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I'm having a problem allocating payments to invoice lines. We’re using MsSql 2014

Data looks like this:

Invoice lines table (sales):

lineId   invoiceId   value
 1          1         100
 2          1         -50
 3          1          40
 4          2         500

Payments table (payments):

paymentId   invoiceId   amount
     1          1          50
     2          1          40
     3          2          300

Now, I want to know for each invoice line the payment details. The payments shall be allocated first to the smallest values (i.e. line 2, -50)

The output should look like this:

  lineId   invoiceId   value   paymentId   valuePaid   valueUnpaid
    2           1        -50        1          -50        0
    3           1        40         1          40         0
    1           1        100        1          60         40
    1           1        100        2          40         0
    4           2        500        3          300        200

The problem is solved in the post below, but the solution does not work if you have negative invoice values or if you have to split an invoice line in two payments.
How can I use running total aggregates in a query to output financial accumulations?

This is what I've done so far based on the article above:

drop table dbo.#sales
drop table dbo.#payments 
            CREATE TABLE dbo.#sales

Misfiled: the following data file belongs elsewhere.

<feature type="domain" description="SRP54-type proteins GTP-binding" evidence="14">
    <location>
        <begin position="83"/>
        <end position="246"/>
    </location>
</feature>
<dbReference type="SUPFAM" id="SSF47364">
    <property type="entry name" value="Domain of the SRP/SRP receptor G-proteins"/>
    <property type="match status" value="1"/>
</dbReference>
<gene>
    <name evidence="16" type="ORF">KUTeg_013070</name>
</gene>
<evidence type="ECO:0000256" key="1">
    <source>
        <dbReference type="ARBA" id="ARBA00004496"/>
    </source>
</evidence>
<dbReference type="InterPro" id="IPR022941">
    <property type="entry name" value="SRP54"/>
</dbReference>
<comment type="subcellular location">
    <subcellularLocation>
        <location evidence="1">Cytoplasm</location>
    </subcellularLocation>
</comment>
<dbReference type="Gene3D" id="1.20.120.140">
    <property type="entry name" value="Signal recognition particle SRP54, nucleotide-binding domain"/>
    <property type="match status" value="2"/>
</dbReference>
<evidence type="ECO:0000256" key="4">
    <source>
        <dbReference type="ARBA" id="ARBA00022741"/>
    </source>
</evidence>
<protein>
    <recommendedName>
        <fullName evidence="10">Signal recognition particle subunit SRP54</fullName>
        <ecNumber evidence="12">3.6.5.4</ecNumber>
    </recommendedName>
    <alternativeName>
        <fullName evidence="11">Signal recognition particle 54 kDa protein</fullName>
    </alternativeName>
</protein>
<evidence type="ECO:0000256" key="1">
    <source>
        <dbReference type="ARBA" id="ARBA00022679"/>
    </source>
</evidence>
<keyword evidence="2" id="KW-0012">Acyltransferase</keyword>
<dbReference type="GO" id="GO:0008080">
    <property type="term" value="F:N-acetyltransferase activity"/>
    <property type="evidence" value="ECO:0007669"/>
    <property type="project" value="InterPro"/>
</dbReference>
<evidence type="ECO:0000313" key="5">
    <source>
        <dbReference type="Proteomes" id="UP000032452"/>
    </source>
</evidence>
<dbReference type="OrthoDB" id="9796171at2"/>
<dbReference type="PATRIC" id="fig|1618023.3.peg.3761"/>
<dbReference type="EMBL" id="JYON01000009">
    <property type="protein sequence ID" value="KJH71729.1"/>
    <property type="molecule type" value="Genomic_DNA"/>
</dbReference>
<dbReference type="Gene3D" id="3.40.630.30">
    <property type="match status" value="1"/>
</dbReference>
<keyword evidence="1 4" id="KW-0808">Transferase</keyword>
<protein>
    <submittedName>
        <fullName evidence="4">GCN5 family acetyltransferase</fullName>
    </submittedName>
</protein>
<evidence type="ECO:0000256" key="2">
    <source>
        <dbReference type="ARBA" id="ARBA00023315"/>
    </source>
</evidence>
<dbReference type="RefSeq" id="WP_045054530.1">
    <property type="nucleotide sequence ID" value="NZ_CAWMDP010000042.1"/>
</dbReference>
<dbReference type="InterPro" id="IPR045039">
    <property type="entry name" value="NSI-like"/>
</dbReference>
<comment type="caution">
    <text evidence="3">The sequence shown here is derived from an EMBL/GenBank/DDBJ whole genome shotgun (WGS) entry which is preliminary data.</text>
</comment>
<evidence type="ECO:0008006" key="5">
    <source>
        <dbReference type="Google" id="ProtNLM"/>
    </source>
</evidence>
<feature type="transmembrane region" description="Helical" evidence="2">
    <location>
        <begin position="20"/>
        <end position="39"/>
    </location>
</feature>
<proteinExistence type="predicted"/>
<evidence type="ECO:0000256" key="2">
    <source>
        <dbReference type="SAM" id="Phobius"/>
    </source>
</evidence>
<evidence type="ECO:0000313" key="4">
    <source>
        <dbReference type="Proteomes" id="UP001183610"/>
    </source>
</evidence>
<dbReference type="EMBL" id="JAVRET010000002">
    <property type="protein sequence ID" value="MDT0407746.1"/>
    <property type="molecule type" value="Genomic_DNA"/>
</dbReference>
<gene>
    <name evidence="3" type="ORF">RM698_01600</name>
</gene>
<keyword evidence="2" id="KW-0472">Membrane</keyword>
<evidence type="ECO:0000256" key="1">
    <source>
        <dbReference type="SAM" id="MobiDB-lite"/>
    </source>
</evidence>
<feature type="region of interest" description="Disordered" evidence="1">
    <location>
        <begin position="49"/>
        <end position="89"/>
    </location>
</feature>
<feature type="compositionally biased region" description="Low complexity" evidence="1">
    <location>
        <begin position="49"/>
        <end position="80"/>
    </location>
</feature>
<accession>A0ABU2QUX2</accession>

(   lineId       int primary key,           -- unique line id
                invoiceId         int not null ,  -- InvoiceId foreign key
                itemValue      money not null  )       -- value of invoice line.


            CREATE TABLE dbo.#payments 
            (   paymentId       int primary key,        -- Unique payment id
                InvoiceId       int not null,           -- InvoiceId foreign key
                PayAmount          money not null
            )

            -- Example invoice, id #1, with 3 lines, total ammount = 90; id #2, with one line, value 500 

            INSERT dbo.#sales VALUES 
                (1, 1, 100),
                (2, 1, -50), 
                (3, 1, 40),
                (4, 2, 500) ;

            -- Two payments paid towards invoice id#1, 50+40 = 90
            -- One payment paid towards invoice id#2, 300


            INSERT dbo.#Payments
            VALUES  (1, 1, 50),
                    (2, 1, 40),

                    (3, 2, 300);

            -- Expected output should be as follows, for reporting purposes.
            /* lineId, invoiceId, value, paymentId, valuePaid, valueUnpaid
            2, 1, -50, 1, -50, 0
            3, 1, 40, 1, 40, 0
            1, 1, 100, 1, 60, 40
            1, 1, 100, 2, 40, 0
            4, 2, 500, 3, 300, 200 */


            WITH inv AS
              ( SELECT lineId, invoiceId, 
                    itemValue, 
                    SumItemValue = SUM(itemValue) OVER 
                    (PARTITION BY InvoiceId 
                     ORDER BY ItemValue Asc
                     ROWS BETWEEN UNBOUNDED PRECEDING
                              AND CURRENT ROW)
                FROM dbo.#Sales 
                )
            ,  pay AS
              ( SELECT 
                  PaymentId, InvoiceId, PayAmount as PayAmt,
                  SumPayAmt = SUM(PayAmount) OVER 
                    (PARTITION BY InvoiceId 
                     ORDER BY PaymentId